Seiferth v. Helicopteros Atunero, et al

Filing 63

ORDER granting 44 Motion for Summary Judgment. CASE CLOSED. Signed by W. Allen Pepper on 9/29/2009. (pbs, USDC)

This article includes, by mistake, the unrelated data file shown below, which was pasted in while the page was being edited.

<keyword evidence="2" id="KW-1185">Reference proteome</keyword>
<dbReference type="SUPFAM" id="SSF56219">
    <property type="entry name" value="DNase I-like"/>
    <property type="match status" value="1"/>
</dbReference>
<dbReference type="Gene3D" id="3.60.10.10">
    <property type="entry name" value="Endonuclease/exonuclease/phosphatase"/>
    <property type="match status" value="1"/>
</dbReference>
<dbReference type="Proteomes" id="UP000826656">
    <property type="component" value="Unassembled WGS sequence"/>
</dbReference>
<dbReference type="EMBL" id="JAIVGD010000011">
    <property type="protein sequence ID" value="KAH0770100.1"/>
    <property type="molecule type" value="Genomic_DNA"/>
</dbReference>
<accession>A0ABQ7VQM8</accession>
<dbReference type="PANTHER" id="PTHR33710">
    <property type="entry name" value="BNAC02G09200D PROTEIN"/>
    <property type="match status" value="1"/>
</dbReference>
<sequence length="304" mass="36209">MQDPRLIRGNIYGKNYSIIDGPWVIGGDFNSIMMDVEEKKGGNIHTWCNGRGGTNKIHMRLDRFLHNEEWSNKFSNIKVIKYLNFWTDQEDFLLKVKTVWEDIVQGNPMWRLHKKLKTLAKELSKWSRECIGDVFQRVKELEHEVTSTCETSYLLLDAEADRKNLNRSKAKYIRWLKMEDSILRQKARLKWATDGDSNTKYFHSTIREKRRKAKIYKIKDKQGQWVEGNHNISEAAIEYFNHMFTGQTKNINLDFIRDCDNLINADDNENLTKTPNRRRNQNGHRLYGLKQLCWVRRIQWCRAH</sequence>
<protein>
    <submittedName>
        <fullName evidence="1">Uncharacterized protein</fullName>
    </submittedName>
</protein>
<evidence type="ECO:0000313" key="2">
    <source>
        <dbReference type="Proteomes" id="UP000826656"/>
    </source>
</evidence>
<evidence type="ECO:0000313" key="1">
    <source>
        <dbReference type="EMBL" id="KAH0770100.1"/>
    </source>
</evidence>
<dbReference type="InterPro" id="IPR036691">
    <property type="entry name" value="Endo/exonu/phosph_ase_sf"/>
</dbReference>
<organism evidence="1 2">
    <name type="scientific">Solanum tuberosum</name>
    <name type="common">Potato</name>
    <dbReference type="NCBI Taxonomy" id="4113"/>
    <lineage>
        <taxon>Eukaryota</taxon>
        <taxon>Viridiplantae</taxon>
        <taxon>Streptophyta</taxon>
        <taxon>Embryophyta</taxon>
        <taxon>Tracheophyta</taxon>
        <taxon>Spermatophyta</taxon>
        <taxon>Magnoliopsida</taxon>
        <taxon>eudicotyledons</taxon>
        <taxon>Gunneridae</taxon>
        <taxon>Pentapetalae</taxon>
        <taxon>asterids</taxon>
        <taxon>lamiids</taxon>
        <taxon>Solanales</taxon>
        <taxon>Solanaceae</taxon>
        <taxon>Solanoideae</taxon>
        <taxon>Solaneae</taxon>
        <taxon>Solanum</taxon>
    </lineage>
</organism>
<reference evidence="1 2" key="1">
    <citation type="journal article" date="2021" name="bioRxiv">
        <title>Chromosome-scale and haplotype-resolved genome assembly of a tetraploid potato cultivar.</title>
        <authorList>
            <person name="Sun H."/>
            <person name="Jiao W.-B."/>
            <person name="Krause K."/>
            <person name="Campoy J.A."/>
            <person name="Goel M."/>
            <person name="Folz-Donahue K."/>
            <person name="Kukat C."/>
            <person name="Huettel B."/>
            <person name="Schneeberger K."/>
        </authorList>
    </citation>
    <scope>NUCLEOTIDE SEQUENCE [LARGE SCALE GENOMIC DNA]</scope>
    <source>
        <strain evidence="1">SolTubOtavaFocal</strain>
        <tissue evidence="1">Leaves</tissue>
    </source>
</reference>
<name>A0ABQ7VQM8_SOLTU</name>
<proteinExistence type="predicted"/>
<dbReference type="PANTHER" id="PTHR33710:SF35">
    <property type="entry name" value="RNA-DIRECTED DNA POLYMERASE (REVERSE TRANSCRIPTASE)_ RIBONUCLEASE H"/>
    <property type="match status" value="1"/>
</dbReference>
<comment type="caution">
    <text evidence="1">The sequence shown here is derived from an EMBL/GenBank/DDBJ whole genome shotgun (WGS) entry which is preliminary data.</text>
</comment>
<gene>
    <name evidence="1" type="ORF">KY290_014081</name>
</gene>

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IN THE UNITED STATES DISTRICT COURT FOR THE NORTHERN DISTRICT OF MISSISSIPPI GREENVILLE DIVISION FREDERICK M. SEIFERTH, Representative of the Heirs at Law of JAMES A. SEIFERTH, Deceased, VS. MARK CAMUS, FINAL JUDGMENT This matter comes before the court upon the defendant's motion for summary judgment [44]. After due consideration of the motion and the responses filed thereto, the court finds as follows, towit: After the conclusion of the plaintiff's original appeal in this action, the Fifth Circuit concluded that the plaintiff's remaining claims were for negligence, negligence per se, and failure to warn. The defendant argues that since it is undisputed that Mark Camus was a co-employee of James Seiferth, the plaintiff's remaining claims are barred by the co-employee defense. In Perkins v. Insurance Company of North America, the Fifth Circuit Court of Appeals recognized that "it is clear that under the Mississippi worker's compensation statute an employee injured in the scope of his employment by the negligence of a co-employee may not recover from the co-employee because worker's compensation is the injured employee's exclusive remedy for work-related injuries against either his employer or his co-employees." 799 F.2d 955, 958 (5th Cir. 1986); Medders v. U.S. Fidelity and Guar. Co., 623 So.2d 979, 984 (Miss. 1993); McClusky v. Thompson, 363 So.2d 256, 264 (Miss. 1978). PLAINTIFF, CIVIL ACTION NO. 4:03CV463-P-S DEFENDANT. 1 The plaintiff argues that the co-employee defense does not apply because the law of the case doctrine has already determined that Camus' co-employee defense precludes summary judgment. "The law of the case doctrine provides that an issue of law or fact decided on appeal may not be reexamined ... by the appellate court on a subsequent appeal." Fuhrman v. Dretke, 442 F.3d 893, 896 (5th Cir.2006). "On remand, the only issues properly before the district court [are] those that [arise] from the remand." United States v. Griffith, 522 F.3d 607, 610 (5th Cir . 2008). "A corollary of the law of [the] case doctrine is the mandate rule, which provides that a lower court on remand must implement both the letter and spirit of the [appellate court's] mandate, and may not disregard the explicit directives of that court." Tollett v. City of Kemah, 285 F.3d 357, 364 (5th Cir. 2002). The court concludes that the plaintiff's appeal did not involve the merits of the plaintiff's remaining claims. Rather, at issue in the appeal was personal jurisdiction. Furthermore, the procedural posture above was an appeal of an order granting a motion to dismiss for lack of personal jurisdiction whereas the present issue before this court is a motion for summary judgment on the merits. Accordingly, the court concludes that ruling upon the instant motion for summary judgment would not run afoul of the law of the case doctrine, nor the mandate rule. Having considered the parties' arguments, the court concludes that since it is undisputed that the defendant was a co-employee of Mr. Seiferth, the plaintiff's negligence claims against Mr. Camus personally are barred by the Mississippi Workmen's Compensation Act and the co-employee defense pursuant to Perkins, 799 F.2d at 958 (5th Cir. 1986). IT IS THEREFORE ORDERED AND ADJUDGED that: (1) The defendant's motion for summary judgment [44] is GRANTED; thus, (2) The plaintiff's remaining claims are DISMISSED WITH PREJUDICE; and 2 (3) This case is CLOSED with the parties to bear their own costs. SO ORDERED this the 29th day of September, A.D., 2009. /s/ W. Allen Pepper, Jr. W. ALLEN PEPPER, JR. UNITED STATES DISTRICT JUDGE 3

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